"It's cool it worked out like this," he said. "I haven't thought much about it, but there's not much time to dwell on a goal or a personal achievement. I can't live in the past and have to be focused on the next opportunity."
Dennis will get his next opportunity on the soccer field this weekend as Penn State faces Rutgers on Friday and St. John's on Sunday.
UNIVERSITY PARK, Pa. - It's no secret that the Penn State men's soccer team features a lot of youth in 2013, especially on the offensive side of the ball.
After two 1-0 wins against Radford and Central Connecticut State this weekend, it is also apparent that the youth is more than capable of creating scoring opportunities this season for the Nittany Lions.
Combining with a veteran defense and goaltender, true freshmen Mark Wadid and Connor Maloney gave Penn State soccer fans a glimpse of the future this weekend as both were involved in the two goals Penn State scored in its weekend victories.
Friday night against Radford, after having numerous scoring opportunities, Wadid came through with a goal in the 69th minute notching his first point as a Nittany Lion.
"It feels great," Wadid said. "I was relieved. I had a couple chances I could have finished in the first half and I kept my composure and then I popped one in in the second half."
Wadid's performance impressed head coach Bob Warming, not only because of his first career goal, but the pace in which he played and the amount of opportunities he had against Radford.
"He's pretty fast, isn't he?" Warming said. "That's what good strikers do, though. Good strikers keep shooting and want to get goals and forget about the misses pretty quick."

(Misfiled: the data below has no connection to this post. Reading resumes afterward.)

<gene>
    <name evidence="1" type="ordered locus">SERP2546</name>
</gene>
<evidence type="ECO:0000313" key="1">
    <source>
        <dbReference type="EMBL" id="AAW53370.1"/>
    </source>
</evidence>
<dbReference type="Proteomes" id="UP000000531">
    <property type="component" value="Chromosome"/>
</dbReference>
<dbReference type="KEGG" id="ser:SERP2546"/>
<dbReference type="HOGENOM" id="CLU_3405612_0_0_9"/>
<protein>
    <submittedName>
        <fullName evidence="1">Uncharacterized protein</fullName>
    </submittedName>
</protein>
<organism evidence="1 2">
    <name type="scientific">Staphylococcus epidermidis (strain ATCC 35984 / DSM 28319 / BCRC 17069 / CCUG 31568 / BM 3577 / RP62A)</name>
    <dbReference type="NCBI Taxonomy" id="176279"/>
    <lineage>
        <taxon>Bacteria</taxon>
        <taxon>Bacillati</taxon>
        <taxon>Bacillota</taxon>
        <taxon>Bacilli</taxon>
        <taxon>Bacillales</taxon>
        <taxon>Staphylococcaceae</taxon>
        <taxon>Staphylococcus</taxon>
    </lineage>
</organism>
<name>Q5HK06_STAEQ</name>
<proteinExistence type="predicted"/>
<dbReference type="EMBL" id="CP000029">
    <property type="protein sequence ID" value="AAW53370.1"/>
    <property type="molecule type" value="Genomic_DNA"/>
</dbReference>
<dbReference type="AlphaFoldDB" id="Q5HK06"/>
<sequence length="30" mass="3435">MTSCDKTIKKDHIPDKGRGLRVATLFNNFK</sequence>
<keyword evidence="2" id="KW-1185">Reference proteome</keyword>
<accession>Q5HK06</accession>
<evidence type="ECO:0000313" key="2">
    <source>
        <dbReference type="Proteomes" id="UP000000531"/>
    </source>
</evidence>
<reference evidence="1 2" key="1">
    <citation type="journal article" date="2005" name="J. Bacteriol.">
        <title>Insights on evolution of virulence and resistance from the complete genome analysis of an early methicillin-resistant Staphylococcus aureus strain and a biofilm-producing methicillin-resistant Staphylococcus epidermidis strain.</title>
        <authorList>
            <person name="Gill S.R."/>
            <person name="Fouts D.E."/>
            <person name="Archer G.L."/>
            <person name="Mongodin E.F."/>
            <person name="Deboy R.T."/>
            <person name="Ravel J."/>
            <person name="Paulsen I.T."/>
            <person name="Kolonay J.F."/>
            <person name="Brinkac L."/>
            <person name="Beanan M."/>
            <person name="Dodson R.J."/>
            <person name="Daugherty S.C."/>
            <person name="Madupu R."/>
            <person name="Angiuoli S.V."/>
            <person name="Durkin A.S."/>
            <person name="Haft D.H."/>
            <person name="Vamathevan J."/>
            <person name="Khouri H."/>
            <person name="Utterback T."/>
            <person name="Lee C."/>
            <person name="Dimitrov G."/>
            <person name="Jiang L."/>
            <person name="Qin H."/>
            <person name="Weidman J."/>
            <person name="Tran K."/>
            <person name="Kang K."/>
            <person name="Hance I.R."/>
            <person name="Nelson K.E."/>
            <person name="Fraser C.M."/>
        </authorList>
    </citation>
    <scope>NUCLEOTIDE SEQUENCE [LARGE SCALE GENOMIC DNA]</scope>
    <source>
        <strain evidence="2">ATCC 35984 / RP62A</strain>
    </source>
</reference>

On Sunday it was Maloney who provided a cross that redshirt-junior Eli Dennis headed into the net in the 80th minute to break a scoreless game against Central Connecticut State.
Maloney laid the cross perfectly to Dennis, who notched his first goal at Penn State, one game after getting his first point as a Nittany Lion on Friday against Radford.
"Connor served a great ball and I was lucky to be at the right place," said Dennis. "As soon as he hit it I said wow I have to put this away. He put it on a silver platter. I didn't have to do anything, he did all of the work."
After captain Owen Griffith went down on Friday night with a minor ankle sprain, Warming looked right to his freshman to step up on Sunday and they did exactly that.
"We still have a bunch of guys that are out right now and we needed guys to step up," he said. "That was my message to them: 'you're not a freshman anymore, you are one of our players and we need you to make an impact on the game when you come in.'"
"I thought all of them really responded and they were great."
It is a luxury for Warming to be able to have a reliable group of defenders in goaltender Andrew Wolverton and center back's Martin Seiler and Akil Howard to be able to gel with his young group of scorers on the offensive end.
They certainly were able to gel Sunday night and Warming was satisfied with that after showing his team video of Friday's match against Radford and seeing them improve in a few key areas.
"I showed them video clips of our team and showed them a few things we needed to do to have a little ball circulation and spread the field out a little bit better," he said Sunday night after his team's second 1-0 shutout of the weekend.
"Tonight, in that phase of the game it was absolutely outstanding. Ball circulation and movement was incredible."
The two shutouts are even more special for this Penn State team as they come in the first two games the goaltenders have worn a patch for Mack Brady, who passed away unexpectedly at the age of eight this past year.
Penn State soccer will further honor Brady, who had a love for soccer and goalkeeping, on Friday Sept. 13 at Jeffrey Field for the inaugural Mack Brady Game against California with all proceeds benefiting the Mack Brady Soccer Fund.
Penn State will travel to Rutgers and St. John's this weekend before returning home on Sept. 13.